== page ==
One of the posters YAF had hung included a quote from Planned Parenthood founder Margaret Sanger: “We do not want the word to go out that we want to exterminate the Negro population.”
The conflict at the college has prompted the college’s administration to ask YAF members to take down the posters for being too “controversial.” Campus leaders encouraged the students to change the messaging.
“Liberals on campus could not handle the facts of the issue. Instead, they resorted to suppressing any perspective they disagreed with,” Young America’s Foundation stated in a news release that also described a mass email sent out to the campus community calling the climate on the campus “chilly” because of the conservative students.
“I write to you today because posters that were hung last week in numerous locations on campus singled out African-American women in an effort to promote pro-life positions. These posters also made misleading use of ‘Black Lives Matter.’ It is important to foster dialogue about political and social issues affecting the entire country and uphold a key element of our mission that is the ‘free and open marketplace of ideas,’ but we must find ways to do this in a creative, productive, and effective manner,” the college’s chief diversity officer Jeanne Foster wrote.
‘We are shut down and silenced’
Several members of the YAF chapter said they felt as if the college administration and the student body were censoring them.
“Gettysburg College claims to protect free speech and differing viewpoints yet in reality attempts to silence those who disagree with the dominant narrative,” Scott Moore, the chapter’s treasurer, told The College Fix in an email.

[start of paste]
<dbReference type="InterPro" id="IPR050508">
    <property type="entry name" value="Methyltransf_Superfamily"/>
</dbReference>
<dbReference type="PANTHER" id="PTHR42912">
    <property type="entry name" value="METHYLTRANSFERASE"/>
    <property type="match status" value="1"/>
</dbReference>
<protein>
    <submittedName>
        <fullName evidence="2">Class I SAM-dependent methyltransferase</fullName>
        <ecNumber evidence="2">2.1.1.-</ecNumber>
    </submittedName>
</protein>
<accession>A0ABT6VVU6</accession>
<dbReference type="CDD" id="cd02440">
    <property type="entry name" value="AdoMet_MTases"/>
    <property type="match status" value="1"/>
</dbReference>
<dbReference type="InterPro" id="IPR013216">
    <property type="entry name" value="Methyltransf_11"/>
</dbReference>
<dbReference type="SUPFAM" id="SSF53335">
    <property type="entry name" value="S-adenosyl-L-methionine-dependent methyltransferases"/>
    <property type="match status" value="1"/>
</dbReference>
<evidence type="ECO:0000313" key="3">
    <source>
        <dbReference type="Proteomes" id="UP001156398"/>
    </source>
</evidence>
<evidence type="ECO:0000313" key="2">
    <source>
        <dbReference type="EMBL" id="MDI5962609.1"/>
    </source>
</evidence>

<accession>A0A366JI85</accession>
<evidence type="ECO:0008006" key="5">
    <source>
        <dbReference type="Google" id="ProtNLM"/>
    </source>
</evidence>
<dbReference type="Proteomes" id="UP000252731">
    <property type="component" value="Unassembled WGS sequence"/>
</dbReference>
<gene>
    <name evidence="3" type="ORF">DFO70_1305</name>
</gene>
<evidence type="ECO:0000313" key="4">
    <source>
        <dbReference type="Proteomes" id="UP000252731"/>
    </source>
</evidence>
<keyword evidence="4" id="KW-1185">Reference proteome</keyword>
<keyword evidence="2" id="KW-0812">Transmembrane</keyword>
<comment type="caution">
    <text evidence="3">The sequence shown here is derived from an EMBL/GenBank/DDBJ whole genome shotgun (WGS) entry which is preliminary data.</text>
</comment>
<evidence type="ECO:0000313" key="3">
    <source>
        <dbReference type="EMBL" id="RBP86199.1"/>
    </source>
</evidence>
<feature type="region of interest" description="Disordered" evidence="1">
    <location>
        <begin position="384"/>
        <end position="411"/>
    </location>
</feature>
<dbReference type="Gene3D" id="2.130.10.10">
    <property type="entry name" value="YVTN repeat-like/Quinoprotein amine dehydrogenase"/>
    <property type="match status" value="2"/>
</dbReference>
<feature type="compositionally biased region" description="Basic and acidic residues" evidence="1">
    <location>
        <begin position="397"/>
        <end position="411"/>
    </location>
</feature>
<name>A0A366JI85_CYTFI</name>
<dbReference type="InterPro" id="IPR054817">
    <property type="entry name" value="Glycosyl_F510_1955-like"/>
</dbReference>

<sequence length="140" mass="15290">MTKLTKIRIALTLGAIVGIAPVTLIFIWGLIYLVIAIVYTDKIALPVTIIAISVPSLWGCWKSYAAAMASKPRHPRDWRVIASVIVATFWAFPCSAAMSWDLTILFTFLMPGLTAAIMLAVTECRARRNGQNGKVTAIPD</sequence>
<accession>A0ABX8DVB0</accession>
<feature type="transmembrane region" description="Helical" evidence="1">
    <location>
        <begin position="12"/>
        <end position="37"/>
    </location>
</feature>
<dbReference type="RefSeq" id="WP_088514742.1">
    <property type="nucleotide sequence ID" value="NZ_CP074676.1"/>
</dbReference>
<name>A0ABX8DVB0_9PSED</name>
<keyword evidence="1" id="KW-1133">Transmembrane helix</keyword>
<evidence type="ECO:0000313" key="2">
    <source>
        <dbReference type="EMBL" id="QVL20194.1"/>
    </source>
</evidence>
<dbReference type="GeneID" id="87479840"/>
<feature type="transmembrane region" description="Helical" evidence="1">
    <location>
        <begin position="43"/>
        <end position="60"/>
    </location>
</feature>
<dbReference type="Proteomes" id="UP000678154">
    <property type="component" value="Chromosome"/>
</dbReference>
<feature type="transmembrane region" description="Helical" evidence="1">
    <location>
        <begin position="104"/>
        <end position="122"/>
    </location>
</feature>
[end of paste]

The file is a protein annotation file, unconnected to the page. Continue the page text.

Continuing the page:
Alissa Lopez, the chapter’s vice president, echoed similar sentiments to The College Fix.
“They want to have discussions that fit solely that agenda of the left. So when someone comes along, such as YAF, to challenge those views we are shut down and silenced,” Lopez said in an email. “There are consequences we have to face from having a voice. Professors have treated me differently, I was forced out of a sorority, and I have been verbally harassed by students because of my conservatism.”
Jamie Yates, a spokesman for Gettysburg College, told The College Fix it stands behind free speech.
“We are committed to making Gettysburg College a more diverse and inclusive community while providing an environment where issues can be openly discussed and explored,” Yates said in an email. “The freedom to exchange views is essential to the life of the college but must be consistent with our institutional values.”
Yates went on to say students who removed YAF’s posters have not been sanctioned by administration.
Meanwhile, “college administration took an educational approach with Young Americans for Freedom and encouraged them to reframe the content of the posters that would encourage productive dialogue and avoid stereotypes,” he said.
Lopez said this isn’t the first time there has been threats made to the group.
“If the school doesn’t hold you accountable,” one female protester had chanted at the end of the demonstration, “then we will.”